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Appears in Collections:Faculty of Social Sciences eTheses
Title: Sustainable Development Thinking: disrupting business as usual
Author(s): Erasmus, Ishani
Supervisor(s): Watson, Cate
Drew, Valerie
Keywords: sustainable development
Scottish Parliament
Scottish Government
action research
cultural-historical activity theory
participant observation
sustainable development thinking
parliamentary service
sustainable development impact assessment
discursive tool
decision making
social equity
wellbeing economy
ecological integrity
Gross Domestic Product
economic growth
parliamentary committees
activity system
shared object
Issue Date: Sep-2021
Publisher: University of Stirling
The Scottish Parliament
Abstract: The concept of sustainable development (SD) was a response to the detrimental impacts of economic growth on the ecosphere and on human society. There is now a wealth of evidence which shows that these impacts could lead to social-ecological collapse if the trajectory of societal development is not soon shifted. Bodies tasked with governing societies, including parliaments, could play an important role in such a transition. The Scottish Parliament’s role includes scrutiny of the Scottish Government and of proposed legislation. Shortly after it was first opened in 1999, it committed to integrating SD into scrutiny, but since then, progress has been limited, due to the lack of expert staff resource. My action research project was set up to build on initial work carried out to mainstream SD into scrutiny processes. This thesis is an account of my research, including historical research and practical interventions designed to integrate an SD perspective into various scrutiny processes. Three major themes are explored here. The first is the processes of change-making that can help to mainstream SD; the second, the concept of sustainable development thinking, which emerged through that change-making; and the third, the ways in which SD thinking can help to mitigate some of the weaknesses of parliamentary scrutiny. Interventions in these areas are analyzed through the lens of cultural-historical activity theory, to elucidate the processes of learning and change that occurred. A potentially confounding issue is also considered - the pervasive and much-deliberated problem of the definition and conceptualization of SD, which can frustrate efforts to realize it, and which is manifested in parliamentary discourse, and the resulting legislation. Perhaps the most important finding of this work is that SD thinking could help to mitigate or even resolve this problem, including in other settings.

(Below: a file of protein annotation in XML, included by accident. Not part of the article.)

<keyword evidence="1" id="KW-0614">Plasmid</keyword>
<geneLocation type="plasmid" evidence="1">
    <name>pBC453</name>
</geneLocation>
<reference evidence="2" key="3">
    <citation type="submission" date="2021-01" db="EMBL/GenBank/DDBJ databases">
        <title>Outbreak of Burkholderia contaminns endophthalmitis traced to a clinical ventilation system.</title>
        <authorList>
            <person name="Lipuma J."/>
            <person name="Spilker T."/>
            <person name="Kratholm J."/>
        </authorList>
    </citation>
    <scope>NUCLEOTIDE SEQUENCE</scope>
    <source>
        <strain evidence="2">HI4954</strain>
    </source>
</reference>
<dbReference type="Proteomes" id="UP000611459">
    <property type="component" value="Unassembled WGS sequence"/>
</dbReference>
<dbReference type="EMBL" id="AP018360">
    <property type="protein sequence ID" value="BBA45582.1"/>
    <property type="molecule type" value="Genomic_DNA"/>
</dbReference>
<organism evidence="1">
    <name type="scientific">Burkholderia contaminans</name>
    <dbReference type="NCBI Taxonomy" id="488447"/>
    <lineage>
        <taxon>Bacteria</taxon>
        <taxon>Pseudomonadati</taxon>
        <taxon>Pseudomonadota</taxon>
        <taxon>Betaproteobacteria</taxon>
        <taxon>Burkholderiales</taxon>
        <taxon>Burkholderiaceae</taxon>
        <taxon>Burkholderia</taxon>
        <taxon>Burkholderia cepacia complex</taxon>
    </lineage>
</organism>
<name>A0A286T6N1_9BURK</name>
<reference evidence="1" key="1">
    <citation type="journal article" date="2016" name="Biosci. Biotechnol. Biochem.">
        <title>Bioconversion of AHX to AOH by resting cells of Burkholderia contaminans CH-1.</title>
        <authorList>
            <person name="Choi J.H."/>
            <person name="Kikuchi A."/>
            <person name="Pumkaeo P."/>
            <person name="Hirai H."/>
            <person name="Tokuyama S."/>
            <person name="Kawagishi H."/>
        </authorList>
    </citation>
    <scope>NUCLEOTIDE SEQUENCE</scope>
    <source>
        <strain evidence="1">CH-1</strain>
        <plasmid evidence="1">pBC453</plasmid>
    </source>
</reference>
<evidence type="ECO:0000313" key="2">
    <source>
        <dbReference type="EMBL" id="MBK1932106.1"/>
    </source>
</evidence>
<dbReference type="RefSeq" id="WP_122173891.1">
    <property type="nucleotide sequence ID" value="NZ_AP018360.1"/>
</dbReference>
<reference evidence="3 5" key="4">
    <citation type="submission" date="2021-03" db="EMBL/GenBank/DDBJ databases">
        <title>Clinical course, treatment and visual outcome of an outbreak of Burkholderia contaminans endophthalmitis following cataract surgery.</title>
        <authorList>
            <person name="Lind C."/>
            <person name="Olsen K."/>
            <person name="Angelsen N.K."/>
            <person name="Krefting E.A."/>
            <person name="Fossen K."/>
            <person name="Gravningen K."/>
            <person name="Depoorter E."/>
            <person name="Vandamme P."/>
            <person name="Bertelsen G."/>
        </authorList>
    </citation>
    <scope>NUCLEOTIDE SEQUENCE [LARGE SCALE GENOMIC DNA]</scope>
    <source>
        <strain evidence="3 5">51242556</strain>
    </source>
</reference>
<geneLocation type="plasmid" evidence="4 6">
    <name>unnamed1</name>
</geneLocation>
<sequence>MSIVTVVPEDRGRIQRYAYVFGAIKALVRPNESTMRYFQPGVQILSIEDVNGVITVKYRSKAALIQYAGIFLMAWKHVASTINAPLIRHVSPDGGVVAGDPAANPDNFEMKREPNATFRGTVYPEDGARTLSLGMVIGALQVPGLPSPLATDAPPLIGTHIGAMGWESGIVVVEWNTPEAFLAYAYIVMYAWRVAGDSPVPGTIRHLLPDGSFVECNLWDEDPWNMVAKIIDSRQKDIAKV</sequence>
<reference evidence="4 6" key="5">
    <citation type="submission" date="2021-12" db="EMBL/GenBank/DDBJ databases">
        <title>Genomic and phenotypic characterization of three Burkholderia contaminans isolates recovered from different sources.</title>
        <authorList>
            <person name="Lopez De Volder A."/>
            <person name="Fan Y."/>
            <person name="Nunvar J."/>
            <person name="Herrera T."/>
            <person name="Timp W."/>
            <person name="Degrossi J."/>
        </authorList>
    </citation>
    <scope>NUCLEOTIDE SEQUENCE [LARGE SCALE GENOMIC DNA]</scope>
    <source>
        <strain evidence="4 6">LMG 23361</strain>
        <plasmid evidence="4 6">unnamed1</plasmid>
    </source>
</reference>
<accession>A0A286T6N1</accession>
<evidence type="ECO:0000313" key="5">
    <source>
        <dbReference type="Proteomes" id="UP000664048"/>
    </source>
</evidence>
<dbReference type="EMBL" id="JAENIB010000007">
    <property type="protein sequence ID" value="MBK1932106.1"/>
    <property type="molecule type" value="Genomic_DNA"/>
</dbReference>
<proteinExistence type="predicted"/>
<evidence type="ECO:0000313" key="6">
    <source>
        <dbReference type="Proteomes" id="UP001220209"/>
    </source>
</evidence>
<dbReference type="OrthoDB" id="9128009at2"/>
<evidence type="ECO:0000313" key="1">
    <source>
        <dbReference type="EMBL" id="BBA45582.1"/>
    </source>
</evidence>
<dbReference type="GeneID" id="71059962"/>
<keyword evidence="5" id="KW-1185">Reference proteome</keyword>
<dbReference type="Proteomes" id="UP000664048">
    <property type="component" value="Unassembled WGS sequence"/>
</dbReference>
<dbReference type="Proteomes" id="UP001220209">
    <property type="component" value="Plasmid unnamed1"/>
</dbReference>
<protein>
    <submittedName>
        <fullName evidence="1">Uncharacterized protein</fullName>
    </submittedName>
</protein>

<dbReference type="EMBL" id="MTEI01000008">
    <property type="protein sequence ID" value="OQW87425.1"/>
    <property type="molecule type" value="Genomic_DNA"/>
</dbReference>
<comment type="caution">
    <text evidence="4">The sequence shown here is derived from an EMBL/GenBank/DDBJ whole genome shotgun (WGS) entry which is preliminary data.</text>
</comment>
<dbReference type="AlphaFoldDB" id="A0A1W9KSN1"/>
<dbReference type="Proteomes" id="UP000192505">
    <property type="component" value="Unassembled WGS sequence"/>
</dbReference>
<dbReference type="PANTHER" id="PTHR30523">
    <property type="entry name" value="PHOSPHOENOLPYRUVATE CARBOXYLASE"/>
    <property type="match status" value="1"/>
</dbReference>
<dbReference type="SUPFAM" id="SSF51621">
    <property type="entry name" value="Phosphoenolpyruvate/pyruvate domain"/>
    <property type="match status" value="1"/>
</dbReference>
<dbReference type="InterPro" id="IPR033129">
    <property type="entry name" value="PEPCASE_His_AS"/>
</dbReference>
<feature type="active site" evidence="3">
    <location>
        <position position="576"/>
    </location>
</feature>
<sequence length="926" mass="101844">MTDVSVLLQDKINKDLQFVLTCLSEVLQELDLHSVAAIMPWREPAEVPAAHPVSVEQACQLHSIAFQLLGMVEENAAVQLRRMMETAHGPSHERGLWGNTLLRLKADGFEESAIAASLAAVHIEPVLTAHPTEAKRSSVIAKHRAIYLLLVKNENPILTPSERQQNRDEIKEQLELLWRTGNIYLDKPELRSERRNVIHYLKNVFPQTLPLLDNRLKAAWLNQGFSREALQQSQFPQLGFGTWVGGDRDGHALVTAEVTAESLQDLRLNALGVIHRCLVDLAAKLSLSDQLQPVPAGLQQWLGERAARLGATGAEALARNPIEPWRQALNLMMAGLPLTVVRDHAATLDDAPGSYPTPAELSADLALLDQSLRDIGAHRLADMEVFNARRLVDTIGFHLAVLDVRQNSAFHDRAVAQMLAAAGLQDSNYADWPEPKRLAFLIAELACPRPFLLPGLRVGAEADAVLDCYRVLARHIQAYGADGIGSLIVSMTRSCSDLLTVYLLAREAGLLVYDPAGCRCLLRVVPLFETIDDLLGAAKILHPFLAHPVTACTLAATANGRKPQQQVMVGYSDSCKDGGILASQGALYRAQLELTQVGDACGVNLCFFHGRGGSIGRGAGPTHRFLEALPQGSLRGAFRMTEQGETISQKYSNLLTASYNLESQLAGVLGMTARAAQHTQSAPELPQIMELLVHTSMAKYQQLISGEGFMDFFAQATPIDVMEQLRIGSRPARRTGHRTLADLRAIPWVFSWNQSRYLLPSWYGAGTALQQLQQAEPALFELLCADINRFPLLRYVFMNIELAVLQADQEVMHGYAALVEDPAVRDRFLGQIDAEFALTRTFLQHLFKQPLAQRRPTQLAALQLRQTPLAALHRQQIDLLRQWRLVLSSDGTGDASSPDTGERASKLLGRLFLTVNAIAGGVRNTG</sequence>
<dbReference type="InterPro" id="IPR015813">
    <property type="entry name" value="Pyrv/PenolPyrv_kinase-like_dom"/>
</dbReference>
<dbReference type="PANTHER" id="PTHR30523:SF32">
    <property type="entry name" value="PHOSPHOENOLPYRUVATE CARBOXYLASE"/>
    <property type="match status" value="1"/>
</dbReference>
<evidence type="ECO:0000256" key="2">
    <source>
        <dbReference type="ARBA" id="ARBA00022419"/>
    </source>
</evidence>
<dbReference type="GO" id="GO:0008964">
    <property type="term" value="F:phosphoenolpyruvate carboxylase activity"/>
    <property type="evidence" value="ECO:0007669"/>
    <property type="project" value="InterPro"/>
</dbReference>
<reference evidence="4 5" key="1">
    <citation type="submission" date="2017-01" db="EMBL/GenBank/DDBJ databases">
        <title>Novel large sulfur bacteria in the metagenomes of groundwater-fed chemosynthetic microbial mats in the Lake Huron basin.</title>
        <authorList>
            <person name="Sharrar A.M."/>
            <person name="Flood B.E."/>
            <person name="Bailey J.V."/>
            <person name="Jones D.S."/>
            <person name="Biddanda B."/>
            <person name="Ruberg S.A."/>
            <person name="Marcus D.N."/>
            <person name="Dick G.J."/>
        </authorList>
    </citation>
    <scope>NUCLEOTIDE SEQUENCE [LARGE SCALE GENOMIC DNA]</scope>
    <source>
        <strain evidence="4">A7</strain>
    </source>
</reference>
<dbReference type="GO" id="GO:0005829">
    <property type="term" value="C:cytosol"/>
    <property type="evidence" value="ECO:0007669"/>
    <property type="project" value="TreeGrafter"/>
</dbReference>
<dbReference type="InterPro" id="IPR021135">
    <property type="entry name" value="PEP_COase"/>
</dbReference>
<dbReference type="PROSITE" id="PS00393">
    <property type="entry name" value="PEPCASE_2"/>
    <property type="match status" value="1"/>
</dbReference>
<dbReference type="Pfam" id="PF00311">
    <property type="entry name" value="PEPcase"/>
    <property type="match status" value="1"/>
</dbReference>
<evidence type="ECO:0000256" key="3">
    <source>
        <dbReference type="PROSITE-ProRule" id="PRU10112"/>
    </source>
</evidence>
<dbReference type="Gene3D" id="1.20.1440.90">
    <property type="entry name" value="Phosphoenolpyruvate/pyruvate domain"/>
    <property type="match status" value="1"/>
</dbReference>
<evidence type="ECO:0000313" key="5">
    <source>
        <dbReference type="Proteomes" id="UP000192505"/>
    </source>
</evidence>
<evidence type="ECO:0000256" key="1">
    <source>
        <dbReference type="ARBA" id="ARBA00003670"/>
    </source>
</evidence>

Type: Thesis or Dissertation

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